Browsing by Author "Patton, J."
Adding value to milk by increasing its protein and CLA contents.Murphy, J.J.; Stanton, Catherine; O'Donovan, Michael; Kavanagh, S.; Maher, J.; Patton, J.; Mohammed, R. (Teagasc, 2008-08-01)Five experiments were undertaken in this project; one on mid-summer milk protein and four on milk CLA content. Thus the two main objectives of this project were to determine the factors associated with milk protein concentration in mid-summer and to investigate potential further strategies to increase the CLA content of pasture produced milk.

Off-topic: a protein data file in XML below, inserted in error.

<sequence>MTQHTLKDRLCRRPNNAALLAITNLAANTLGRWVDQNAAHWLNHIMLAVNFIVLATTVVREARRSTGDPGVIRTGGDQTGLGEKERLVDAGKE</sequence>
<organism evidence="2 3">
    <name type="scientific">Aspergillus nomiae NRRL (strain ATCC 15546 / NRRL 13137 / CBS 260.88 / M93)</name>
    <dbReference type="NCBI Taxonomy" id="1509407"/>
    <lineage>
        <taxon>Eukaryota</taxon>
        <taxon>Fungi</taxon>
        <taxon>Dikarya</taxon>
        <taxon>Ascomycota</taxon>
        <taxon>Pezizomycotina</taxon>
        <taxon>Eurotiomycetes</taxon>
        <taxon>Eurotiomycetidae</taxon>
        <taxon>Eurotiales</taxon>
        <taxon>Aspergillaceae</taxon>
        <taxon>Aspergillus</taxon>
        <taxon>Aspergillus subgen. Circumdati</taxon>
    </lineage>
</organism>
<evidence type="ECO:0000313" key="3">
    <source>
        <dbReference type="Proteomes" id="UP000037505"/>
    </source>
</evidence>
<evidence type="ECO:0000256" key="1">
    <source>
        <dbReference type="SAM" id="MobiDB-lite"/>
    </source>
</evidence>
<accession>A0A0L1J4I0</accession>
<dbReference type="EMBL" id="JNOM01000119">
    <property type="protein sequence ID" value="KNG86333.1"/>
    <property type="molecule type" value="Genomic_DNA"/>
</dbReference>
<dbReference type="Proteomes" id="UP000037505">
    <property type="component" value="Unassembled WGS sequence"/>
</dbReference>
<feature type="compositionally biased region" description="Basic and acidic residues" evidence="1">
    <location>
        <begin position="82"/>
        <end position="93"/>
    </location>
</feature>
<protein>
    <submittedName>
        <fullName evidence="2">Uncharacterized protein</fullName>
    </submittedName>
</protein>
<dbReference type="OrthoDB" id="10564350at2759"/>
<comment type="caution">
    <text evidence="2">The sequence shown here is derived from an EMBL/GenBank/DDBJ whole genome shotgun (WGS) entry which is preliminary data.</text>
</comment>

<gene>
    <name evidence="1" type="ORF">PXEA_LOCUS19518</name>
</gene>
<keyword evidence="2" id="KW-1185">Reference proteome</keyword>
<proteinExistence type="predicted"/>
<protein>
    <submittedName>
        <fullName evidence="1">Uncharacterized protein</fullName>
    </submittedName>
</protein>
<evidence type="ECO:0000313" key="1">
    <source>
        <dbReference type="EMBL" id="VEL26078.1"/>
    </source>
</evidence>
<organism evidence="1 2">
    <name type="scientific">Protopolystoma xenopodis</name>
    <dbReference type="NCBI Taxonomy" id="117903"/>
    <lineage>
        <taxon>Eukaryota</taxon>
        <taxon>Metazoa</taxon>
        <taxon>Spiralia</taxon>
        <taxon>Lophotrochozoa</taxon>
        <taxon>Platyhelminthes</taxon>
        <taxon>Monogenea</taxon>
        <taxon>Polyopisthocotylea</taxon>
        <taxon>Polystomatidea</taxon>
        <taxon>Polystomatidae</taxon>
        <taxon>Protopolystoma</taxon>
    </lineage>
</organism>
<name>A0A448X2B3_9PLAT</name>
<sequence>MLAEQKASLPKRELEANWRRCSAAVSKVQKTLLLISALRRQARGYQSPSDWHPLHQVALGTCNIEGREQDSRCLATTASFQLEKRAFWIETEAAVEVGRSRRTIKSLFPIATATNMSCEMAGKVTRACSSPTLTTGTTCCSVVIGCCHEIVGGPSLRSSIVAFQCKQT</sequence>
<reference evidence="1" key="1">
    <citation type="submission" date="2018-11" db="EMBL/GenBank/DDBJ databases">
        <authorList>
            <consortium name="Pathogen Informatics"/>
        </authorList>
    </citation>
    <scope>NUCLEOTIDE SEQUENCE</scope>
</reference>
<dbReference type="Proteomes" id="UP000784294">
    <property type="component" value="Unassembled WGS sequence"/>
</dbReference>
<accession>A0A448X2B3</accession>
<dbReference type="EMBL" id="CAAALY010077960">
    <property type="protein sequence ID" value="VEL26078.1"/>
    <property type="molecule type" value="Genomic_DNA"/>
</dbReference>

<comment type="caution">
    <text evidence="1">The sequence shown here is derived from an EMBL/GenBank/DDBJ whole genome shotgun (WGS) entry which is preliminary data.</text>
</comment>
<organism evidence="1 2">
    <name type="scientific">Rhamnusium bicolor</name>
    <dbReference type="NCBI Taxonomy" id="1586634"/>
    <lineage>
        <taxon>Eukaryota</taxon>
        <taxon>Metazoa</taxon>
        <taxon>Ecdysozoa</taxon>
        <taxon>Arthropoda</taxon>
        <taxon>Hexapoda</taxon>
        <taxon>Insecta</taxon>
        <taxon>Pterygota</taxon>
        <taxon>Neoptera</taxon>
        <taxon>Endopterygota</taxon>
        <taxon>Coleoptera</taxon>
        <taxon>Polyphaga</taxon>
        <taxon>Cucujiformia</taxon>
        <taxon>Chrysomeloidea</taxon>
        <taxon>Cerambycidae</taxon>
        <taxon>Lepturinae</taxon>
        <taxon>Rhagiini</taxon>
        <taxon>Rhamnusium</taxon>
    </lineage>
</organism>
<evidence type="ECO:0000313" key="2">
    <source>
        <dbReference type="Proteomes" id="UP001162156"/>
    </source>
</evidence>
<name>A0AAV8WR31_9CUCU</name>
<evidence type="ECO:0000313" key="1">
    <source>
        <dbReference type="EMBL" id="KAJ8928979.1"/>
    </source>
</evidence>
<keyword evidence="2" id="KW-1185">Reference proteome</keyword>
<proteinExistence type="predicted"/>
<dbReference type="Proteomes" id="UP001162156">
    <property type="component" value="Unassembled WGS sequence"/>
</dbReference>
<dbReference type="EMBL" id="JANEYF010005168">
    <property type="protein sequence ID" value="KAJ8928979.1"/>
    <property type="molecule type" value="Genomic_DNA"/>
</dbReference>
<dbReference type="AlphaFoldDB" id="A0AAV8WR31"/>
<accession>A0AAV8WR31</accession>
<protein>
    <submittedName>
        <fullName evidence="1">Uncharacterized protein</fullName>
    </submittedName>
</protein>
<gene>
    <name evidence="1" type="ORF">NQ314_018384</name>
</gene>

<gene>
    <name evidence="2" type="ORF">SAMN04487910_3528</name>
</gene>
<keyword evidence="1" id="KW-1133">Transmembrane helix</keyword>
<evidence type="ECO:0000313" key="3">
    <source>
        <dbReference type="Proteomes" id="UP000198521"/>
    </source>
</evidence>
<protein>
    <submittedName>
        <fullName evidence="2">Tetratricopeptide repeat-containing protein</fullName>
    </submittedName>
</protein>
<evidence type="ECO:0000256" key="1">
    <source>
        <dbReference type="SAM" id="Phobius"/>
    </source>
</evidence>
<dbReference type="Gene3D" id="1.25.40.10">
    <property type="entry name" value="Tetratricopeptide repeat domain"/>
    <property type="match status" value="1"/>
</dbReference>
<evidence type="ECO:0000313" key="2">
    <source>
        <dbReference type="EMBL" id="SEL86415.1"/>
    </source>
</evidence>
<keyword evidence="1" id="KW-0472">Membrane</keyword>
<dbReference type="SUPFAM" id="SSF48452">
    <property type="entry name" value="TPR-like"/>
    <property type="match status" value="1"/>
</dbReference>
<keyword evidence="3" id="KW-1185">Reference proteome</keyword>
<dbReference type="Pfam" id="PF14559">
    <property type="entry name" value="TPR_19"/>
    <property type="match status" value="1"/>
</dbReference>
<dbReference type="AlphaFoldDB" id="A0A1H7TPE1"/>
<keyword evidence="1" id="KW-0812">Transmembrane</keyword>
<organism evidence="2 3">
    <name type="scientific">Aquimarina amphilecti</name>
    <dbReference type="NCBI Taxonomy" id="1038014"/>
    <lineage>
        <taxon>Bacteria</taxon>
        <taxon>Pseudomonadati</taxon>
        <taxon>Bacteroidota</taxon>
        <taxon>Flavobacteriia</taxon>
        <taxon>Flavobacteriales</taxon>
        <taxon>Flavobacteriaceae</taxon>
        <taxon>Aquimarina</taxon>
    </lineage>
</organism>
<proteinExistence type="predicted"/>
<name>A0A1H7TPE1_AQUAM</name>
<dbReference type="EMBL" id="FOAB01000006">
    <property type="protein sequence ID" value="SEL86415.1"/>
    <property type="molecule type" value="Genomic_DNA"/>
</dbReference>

The effects of altering milking frequency and/or diet in early lactation on the energy balance, production and reproduction of dairy cows.Murphy, J.J.; Mee, John F; McNamara, S.; Patton, J.; Kenny, David; Diskin, Michael; O'Mara, Frank P. (Teagasc, 2005-01-01)It has been suggested that negative energy balance (NEB) in the immediate post-partum period is potentially an important factor in the association between increasing milk output and declining reproductive performance. The objective of this project was to design an experimental model that could be used to impose different degrees of NEB immediately after calving and to examine the effect of this model on dry matter intake (DMI), milk production, energy balance (EB), metabolic and reproductive hormonal profiles, the onset and pattern of post-partum ovarian cyclicity and reproductive physiology around AI. Two experiments were carried out to evaluate the effects of milking frequency and diet on DMI, production, energy balance and blood metabolites and hormones in the first 4 weeks after calving and subsequent reproduction. Reducing milking frequency from either thrice or twice daily to once daily reduced DMI but also reduced milk production. This resulted in a better EB in once daily milked cows in both experiments, the reduction being significant in the first. Milk production during the 4-week treatment period was reduced by 23 and 20 percent by reducing milking frequency from thrice to once daily in experiments 1 and 2, respectively. There was a reduction of approximately 10 percent in the cumulative yield up to week 20 of lactation in experiment 1 and of approximately 9 percent in total lactation yield in experiment 2. Reducing milking frequency resulted in increased plasma glucose, insulin and IGF-1 concentrations and reduced non-esterified fatty acid (NEFA) and beta hydroxybutyrate (BHB) concentrations. Conception rates to first service or overall pregnancy rates were not different between milking frequency treatments but once daily milking resulted in a shorter interval to first ovulation than thrice daily milking, due to a higher proportion of cows on this treatment ovulating the first post-partum dominant follicle. Increasing the energy density 2 of the diet increased DMI and milk production with no consequent effect on energy balance. Logistic regression on the combined data from the two experiments showed that lower energy intake, greater NEB and lower milk protein content and were significantly associated with poorer conception to first service. Lower plasma IGF-1 concentrations in experiment 2 were also associated with a lower conception rate to first service. A third experiment which investigated protein concentration in the concentrate combined with concentrate feeding level post calving (for two groups of cows in different body condition score at calving) showed no effect of post calving diet on BCS change. Overall the results suggest that reducing milking frequency to once per day during the first 4 weeks of lactation reduces NEB and appears to be a suitable strategy for altering energy balance at this time. However, the short-term reduction in milking frequency immediately post partum reduces total lactation yields. Blood metabolite and hormonal concentrations indicate better energy balance for cows milked once daily. Increasing dietary energy density or reducing the protein content of the diet does not appear to be effective in changing energy balance in early lactation. Decreased NEB in the first 4 weeks post-partum is associated with an improved conception rate to first service.